As coronavirus crisis deepens, hospital leaders seek more emergency help from an administration they distrust.
The Trump administration is struggling to win back the confidence of hospital leaders after three years of pitched battles, with the industry pushing for urgent help from the White House as the coronavirus crisis begins to swamp emergency rooms.
Centers for Medicare and Medicaid Services Administrator Seema Verma on Friday announced new moves to roll back industry regulations, two days after hospitals pled their case to Verma in a White House meeting that left many unsatisfied. Among the changes: Streamlined deployment of doctors, fewer time-consuming inspections and less red tape around how hospitals run operations during a crisis.
“It gives hospitals and providers on the front lines the maximum flexibility so that they can focus on patients that need help,” Verma said on “Fox and Friends” on Saturday. The American Hospital Association hailed the moves as a “solid step.”
But hospital leaders say that the new announcements only touch the surface of their needs, as they worry about shortages of crucial supplies, risks to their workers and the possibility of an industry bailout as coronavirus patients swarm their facilities. An expert on an American Hospital Association webinar last month predicted as many as 1.9 million ICU admissions from the coronavirus outbreak over the next few months, swamping existing facilities. There are only about 100,000 ICU beds across the U.S. health system.
Meanwhile, the cost of care for some severely ill coronavirus patients has already been estimated in the hundreds of thousands of dollars, as hospitals deploy significant measures to keep the patients alive while protecting their own workers against infection. At least three hospital systems in Seattle, the center of the nation’s most extensive outbreak, have already announced a halt on elective procedures in order to devote more resources toward the coronavirus patients already swarming their facilities.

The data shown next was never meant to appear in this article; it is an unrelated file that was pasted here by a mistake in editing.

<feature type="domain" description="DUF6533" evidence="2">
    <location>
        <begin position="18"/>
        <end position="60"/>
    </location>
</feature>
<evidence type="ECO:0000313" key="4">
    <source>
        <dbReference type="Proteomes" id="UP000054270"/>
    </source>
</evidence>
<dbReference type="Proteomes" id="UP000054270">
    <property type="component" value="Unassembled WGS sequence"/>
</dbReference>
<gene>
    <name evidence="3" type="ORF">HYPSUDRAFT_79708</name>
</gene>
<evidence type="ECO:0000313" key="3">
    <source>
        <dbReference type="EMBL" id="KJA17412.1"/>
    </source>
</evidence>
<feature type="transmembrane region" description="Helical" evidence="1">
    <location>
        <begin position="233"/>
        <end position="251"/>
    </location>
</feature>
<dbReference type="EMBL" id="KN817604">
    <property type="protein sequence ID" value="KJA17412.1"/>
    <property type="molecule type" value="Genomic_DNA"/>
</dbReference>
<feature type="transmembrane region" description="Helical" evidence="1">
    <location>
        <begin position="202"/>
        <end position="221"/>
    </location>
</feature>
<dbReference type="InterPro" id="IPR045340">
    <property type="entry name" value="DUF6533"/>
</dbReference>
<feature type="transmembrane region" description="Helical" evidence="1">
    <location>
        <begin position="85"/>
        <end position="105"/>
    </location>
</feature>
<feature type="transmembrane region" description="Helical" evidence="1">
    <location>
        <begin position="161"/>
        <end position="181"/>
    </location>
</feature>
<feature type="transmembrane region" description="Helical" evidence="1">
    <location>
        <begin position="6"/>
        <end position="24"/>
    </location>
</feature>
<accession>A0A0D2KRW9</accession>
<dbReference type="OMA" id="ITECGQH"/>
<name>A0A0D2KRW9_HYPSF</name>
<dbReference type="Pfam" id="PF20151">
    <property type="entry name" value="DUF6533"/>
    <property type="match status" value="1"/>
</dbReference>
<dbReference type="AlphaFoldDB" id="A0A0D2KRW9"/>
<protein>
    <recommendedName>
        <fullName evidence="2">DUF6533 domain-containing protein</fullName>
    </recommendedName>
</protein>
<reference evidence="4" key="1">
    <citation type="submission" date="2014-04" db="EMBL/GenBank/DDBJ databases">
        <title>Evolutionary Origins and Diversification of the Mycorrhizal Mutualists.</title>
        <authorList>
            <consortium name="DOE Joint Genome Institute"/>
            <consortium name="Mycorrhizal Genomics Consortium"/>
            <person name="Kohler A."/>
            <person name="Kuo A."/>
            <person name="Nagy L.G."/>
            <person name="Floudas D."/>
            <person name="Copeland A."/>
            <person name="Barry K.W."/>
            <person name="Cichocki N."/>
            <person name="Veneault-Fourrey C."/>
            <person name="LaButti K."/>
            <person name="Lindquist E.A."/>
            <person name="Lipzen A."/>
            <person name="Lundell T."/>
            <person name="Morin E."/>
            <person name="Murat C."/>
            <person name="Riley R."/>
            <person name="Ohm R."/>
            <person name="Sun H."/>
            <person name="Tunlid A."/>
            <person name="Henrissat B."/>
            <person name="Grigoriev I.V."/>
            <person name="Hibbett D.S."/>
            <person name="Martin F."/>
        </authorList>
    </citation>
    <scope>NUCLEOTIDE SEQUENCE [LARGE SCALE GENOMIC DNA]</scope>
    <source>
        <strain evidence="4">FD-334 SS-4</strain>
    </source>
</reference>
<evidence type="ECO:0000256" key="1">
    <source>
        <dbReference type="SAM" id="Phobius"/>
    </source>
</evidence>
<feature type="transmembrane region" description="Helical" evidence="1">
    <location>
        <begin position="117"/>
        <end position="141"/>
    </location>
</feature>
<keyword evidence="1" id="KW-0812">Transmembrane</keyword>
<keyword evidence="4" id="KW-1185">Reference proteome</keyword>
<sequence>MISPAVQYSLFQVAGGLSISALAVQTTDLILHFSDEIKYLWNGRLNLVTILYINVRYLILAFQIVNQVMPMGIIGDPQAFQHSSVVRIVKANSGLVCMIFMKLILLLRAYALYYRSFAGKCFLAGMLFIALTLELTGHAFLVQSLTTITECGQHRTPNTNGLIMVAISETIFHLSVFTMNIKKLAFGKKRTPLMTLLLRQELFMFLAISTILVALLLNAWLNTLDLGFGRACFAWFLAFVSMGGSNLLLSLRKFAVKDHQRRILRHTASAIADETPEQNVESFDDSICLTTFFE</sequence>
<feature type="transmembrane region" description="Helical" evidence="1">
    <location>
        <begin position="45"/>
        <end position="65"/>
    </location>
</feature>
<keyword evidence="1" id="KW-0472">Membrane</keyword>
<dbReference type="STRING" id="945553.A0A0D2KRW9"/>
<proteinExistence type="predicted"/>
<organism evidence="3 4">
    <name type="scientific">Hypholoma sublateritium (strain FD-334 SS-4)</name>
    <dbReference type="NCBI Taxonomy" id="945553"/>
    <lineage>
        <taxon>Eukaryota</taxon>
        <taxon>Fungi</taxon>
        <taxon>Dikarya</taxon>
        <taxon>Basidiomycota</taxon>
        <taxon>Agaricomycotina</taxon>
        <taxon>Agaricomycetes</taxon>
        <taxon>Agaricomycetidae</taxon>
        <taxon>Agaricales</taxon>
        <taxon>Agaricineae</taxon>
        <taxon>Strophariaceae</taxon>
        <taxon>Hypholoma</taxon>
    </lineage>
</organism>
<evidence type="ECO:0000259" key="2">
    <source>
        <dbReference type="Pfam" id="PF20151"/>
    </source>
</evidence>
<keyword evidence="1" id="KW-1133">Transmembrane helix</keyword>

“I think there will be hospitals that could be pushed to the edge financially,” said Chip Kahn, head of the for-profit Federation of American Hospitals, warning that hospitals will absorb a surge of coronavirus cases while postponing elective procedures that tend to be better for hospitals’ bottom lines. Some hospital leaders have quietly floated that they’ll need federal funding to pay for rented hotels or other arrangements as their hospital wards are quickly overrun by the coronavirus outbreak.
The risk of failure is severe: Public health experts have warned that the U.S. coronavirus outbreak, which is in its early days, could be on track to resemble the increasingly dire situation in Italy, where patients have overwhelmed that nation’s health system. That’s left hospitals calling for extreme measures from the White House and scrambling to prepare emergency steps of their own while they wait for a response.
But in the face of the looming crisis, hospital executives said that leaders were underwhelmed by their Wednesday meeting with Verma, who spent much of the hour-long session taking notes but failed to calm industry fears about swamped emergency rooms and medical supply shortages, according to three individuals with direct knowledge of the meeting. Vice President Mike Pence briefly joined the meeting but departed to join other officials as they worked to prepare the president for his Oval Office address.